BOY HERO TALL TALE?
DISCOUNT STORY OF A BOY HERO
Huntertown Folk Inclined to Doubt Truth of Boyd Coatsí Thriller
BOUND AND GAGGED BY BOLD ROBBERS
Sheriff Advised There is Nothing Demanding His Official Notice
Upon advice from Huntertown Sheriff, A. M. REICHELDERFER is not making any investigation of a story told by BOYD COATS, station agent and telegraph operator for the Grand Rapids and Indiana Railroad company, who reported that he had been bound and gagged by two robbers who were foiled in their attempts to steal the companyís money and the agentís watch by the fact that while he was struggling with them he threw the timepiece and the roll of bills in a waste paper basket.
The sheriff was advised of the occurrence last night and later offered to send a couple of his deputies up, but a citizen who had looked into the matter carefully told him he didnít think there were then or had been any robbers in the vicinity.
Story is a Thriller
Coatís story is a thriller and of the yellow-back variety and all through it he is prominent in the role of boy hero. He stated that as he descended the ladder from fixing the signal lights at the station and entered the office he was seized by two burly men who wore neither masks or any other disguises but who backed him into a corner and finally succeeded in throwing him to the floor, but not until he had thrown about $12 of the companyís money into a waste basket along with his watch.
Next we find our hero lying bound upon the floor and the only real element needed was a fair heroine bound to the tracks in front of an approaching train, but he didnít have any fair heroine handy so he had to work out all the details alone.
With mighty effort he rolled himself across the floor, managed to reach the table on which his telegraph instrument was located, struggled to his feet and flashed a message to Fort Wayne. His hands were bound behind him and he had to back up to the key and click off the message with his back to the desk, which is one of the favorite tricks of all the boy heroes that learned telegraphy before they got regular hero jobs.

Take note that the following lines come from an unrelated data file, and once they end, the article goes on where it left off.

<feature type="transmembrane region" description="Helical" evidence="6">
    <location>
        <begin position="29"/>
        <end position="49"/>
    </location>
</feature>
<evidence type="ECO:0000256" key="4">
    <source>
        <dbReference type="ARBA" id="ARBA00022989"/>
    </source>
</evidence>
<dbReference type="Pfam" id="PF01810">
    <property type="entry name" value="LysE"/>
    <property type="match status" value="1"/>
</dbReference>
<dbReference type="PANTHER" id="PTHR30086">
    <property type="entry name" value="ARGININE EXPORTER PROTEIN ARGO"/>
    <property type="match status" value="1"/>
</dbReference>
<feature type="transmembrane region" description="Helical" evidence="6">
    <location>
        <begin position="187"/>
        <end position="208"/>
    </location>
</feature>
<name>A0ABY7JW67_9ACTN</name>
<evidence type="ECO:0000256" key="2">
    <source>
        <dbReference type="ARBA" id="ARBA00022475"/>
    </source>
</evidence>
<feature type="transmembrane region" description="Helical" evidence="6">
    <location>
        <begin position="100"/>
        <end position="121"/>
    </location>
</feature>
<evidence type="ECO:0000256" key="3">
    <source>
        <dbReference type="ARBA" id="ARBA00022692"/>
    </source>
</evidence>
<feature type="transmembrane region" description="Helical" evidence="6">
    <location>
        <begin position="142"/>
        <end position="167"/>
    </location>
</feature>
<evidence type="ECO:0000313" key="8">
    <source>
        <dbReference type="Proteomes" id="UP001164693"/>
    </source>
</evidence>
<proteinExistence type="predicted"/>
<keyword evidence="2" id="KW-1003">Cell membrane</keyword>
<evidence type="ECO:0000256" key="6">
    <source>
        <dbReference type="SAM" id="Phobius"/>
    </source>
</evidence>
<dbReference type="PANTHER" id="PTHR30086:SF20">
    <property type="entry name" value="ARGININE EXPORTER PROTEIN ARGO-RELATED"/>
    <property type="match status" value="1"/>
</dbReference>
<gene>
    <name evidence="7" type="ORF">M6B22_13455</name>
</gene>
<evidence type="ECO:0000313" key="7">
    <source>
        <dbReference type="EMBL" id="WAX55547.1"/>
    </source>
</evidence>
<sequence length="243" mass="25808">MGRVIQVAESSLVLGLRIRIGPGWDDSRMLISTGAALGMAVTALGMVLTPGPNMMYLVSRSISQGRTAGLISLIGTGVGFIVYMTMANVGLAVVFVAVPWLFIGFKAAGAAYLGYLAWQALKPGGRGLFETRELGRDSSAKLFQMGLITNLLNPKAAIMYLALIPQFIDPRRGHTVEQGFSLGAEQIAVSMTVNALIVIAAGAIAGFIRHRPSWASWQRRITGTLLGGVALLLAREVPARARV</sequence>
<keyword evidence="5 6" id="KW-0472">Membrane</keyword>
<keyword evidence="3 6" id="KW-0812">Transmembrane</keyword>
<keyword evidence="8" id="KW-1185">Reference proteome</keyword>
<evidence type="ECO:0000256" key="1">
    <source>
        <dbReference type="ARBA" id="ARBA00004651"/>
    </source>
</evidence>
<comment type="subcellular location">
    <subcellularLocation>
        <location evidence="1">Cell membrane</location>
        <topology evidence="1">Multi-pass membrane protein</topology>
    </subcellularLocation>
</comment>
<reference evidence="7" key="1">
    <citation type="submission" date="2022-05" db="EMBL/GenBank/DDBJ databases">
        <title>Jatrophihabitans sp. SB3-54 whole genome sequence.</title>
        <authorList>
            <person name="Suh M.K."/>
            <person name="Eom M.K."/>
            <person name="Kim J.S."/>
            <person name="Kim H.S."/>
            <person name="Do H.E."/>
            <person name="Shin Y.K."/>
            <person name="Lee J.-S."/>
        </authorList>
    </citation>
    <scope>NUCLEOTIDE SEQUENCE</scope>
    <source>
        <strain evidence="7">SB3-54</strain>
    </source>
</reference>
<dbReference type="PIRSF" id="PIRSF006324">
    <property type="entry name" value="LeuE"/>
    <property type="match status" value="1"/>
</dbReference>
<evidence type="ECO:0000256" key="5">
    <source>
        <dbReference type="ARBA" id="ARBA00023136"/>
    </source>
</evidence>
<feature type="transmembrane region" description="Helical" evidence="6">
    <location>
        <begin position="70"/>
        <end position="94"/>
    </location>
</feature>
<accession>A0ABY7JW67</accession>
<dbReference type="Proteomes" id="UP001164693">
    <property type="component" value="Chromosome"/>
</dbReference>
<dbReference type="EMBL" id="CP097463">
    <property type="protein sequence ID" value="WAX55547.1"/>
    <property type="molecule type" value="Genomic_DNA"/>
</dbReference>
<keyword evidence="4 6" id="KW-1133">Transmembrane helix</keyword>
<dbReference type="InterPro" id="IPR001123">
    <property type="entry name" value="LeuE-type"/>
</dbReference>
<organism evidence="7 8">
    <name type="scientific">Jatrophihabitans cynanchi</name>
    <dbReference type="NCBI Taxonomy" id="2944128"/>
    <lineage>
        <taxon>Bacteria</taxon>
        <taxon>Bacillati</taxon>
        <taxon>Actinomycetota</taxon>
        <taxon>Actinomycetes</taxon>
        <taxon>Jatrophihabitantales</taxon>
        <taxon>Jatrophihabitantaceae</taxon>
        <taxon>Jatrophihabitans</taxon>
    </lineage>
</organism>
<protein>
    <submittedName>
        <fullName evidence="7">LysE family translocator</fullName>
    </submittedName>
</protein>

From the office here a message was sent to Huntertown and a rescue party sent to the aid of young Coats, who, by the way, is only 20 years old, and he was found tied up with some cords that had been picked up about the office. His feet were also tied up and he had been gagged with a piece of black cloth that he kept in a drawer hidden securely away.
Very careless of the robbers not to carry their own cords and cloths because all of the railroad offices donít have them around handy. Further investigations were made today by citizens of Huntertown and one of them stated over the telephone to THE SENTINEL that he had taken the story from the outset with a grain of salt and that he had stopped any further inquiry into the matter.
Railroad officials here have been making some investigations, but they have nothing more than the unsupported story of the boy as nobody saw any robbers or any suspicious characters around the station. Coats said among other things that one of the robbers kept jabbing him with his knife and cut his coat and pricked his flesh a little, but the wounds are not serious. He adhered to his story as he told it at first.